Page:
I thought I'd take the time to answer some questions about the quilt you hadn't thought to ask.
Sherri asked a question on her blog about our quilt making process. She asked
What blocks and supports your improvisational flow?This is the first improv quilt I have ever made. The biggest challenge I had in making this quilt is the lack of guidance. I am used to hand holding with quilt patterns, and then sometimes I will veer off into my own direction. This means that I can pretty much know what the finished product will look like. With fewer directions, I was left on my own to make my own decisions from the very beginning. While this is freeing, it is also very scary, especially since I was making the quilt for a book. I wanted to please the author and make a quilt she would be proud to have in her book. It felt like she had specific ideas about what she wanted but she wasn't going to tell us!
Eventually I decided to let go of the idea that it was a quilt for Sherri. I was going to make a quilt for me, since it would stay in my house. Once I stopped trying to please someone else, the flow worked much easier for me.
The other thing that blocks me - the reason that this is my first improv quilt - is that improv quilts aren't conventionally beautiful. This means that when I hang it up in my living room, my guests ignore it or glance at it without making a comment. I 'm sure they were wondering, "What was she thinking?!" I enjoyed the process of making it, and I love the quirkiness of it, but I don't particularly like the aesthetics of it. Sherri Lynn has featured some antique quilts on her blog and has tape recorded some conversations as she studies the quilt. I like the idea of really studying a quilt instead of just looking at it and saying "pretty". I think improv quilts tend to lend themselves more to this kind of in-depth study than traditional quilts do.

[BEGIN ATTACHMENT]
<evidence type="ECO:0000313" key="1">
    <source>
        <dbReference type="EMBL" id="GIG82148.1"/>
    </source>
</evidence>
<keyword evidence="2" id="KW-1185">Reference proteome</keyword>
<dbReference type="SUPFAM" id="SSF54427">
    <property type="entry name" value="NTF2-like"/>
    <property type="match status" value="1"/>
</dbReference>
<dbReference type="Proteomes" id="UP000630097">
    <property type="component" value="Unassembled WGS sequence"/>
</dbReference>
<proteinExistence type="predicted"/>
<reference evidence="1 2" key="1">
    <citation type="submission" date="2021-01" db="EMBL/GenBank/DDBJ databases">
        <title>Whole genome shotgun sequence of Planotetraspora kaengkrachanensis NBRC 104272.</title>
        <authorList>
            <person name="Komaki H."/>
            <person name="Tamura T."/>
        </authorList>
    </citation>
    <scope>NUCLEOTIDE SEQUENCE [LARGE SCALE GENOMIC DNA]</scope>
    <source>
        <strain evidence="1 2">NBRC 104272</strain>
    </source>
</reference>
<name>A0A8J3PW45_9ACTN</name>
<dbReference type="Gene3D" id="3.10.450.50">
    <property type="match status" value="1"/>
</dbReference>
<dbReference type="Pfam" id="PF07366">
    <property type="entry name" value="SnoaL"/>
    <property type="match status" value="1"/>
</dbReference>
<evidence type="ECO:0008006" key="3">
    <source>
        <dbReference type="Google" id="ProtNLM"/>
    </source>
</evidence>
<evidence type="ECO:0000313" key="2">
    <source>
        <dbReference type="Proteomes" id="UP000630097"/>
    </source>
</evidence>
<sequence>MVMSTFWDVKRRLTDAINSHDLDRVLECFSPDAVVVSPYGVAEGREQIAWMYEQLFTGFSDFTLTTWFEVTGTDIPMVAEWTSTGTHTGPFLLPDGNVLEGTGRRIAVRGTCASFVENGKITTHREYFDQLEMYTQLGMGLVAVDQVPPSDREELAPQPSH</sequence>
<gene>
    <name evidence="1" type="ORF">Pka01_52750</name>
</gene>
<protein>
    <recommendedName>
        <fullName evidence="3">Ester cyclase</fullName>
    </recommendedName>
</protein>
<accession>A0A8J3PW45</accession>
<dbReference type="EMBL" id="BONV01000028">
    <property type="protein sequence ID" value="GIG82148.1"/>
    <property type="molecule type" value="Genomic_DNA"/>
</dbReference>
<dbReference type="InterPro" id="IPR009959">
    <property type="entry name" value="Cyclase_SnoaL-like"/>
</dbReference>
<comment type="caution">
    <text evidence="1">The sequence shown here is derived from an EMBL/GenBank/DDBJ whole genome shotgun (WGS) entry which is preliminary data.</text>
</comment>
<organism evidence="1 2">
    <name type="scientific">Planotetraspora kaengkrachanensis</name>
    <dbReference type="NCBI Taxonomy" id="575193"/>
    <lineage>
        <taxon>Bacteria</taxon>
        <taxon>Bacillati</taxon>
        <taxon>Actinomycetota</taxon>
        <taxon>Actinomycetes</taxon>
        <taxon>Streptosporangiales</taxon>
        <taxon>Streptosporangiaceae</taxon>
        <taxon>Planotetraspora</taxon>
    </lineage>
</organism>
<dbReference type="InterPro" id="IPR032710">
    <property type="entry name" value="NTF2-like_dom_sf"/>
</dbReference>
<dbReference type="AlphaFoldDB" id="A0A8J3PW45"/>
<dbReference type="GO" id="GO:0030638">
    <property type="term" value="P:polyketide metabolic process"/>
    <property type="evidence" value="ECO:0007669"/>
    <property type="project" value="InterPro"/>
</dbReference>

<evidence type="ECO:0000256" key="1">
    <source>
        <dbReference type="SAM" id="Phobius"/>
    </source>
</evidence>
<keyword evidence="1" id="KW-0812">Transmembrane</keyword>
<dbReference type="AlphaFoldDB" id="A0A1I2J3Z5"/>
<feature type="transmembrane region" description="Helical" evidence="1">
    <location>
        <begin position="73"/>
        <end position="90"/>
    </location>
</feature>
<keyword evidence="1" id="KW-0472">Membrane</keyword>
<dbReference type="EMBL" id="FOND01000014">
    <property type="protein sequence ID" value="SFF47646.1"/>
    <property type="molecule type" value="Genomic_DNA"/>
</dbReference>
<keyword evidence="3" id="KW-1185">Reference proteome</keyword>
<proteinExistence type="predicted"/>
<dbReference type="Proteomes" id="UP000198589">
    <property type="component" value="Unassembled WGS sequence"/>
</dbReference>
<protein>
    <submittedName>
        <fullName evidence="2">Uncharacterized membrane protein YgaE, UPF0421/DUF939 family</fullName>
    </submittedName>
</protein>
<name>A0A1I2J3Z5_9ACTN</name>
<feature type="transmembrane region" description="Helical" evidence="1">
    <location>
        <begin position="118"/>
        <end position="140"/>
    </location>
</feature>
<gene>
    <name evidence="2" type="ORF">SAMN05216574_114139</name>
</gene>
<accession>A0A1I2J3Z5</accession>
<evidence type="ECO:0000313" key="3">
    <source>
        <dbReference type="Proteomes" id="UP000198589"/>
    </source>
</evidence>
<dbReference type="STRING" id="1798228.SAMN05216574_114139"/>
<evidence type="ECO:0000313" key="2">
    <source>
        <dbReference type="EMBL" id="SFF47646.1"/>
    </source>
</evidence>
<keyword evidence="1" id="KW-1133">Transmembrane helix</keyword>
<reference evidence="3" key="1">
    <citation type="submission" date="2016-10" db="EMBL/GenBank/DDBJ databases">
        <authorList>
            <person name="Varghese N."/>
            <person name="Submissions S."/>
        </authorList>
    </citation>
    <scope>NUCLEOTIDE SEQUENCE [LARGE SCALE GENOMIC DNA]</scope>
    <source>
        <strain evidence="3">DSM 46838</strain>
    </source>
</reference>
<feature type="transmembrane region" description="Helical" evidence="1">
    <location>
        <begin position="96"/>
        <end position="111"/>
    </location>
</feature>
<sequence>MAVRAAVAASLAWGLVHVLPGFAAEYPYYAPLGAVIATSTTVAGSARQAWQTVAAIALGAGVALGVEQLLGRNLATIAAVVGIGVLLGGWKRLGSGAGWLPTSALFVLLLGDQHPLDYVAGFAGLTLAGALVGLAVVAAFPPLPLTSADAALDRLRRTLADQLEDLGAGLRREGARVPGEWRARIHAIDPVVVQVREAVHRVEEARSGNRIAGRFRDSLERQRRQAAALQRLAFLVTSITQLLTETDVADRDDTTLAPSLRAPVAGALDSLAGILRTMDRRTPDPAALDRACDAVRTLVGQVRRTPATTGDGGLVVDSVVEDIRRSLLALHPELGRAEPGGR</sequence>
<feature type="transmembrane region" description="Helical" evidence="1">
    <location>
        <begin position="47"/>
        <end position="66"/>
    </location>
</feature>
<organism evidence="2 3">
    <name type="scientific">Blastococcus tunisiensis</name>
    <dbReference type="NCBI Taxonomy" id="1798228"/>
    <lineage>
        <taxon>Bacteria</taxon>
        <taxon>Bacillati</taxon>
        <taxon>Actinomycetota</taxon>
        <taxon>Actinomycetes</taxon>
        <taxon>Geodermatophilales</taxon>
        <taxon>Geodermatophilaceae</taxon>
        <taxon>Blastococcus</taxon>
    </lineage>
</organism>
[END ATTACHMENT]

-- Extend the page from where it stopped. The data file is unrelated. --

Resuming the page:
Both of the quilts shown on this post were made without a pattern. One has straight lines made with a ruler. The other one is cut free form. They both let me be free and play. I used lots of colors on the rail fence quilt. Lots of leftover fabric. But I also added some color as I went along, as some days I wanted to add a different flavor based on my mood. The one on the right has a more limited palette, but the play was in the design choice. They both held my attention long enough to get to the finish stage, which says a lot to me. They are both complex quilts - the rail fence with the variety of scrap fabrics used and the interplay of the different fabrics, and improv quilt with the interplay of the lines coming in at different angles.
I have a feeling that the quilt that will go down the generations to represent me will be something that many people found ugly and tucked in the back of a closet or the attic. Centuries from now, people will wonder about the person who made this ugly quilt. Would I want one of these quilts to be my legacy? I don't think so, because they don't completely represent me. But then, neither do the ones that are more conventionally pretty.
Neither one is traditionally beautiful. This means that most people will glance at them and walk away. Not worth their time. Both of the quilts require more study and analysis before the beauty becomes apparent. I think the people who walk away at first glance are missing out.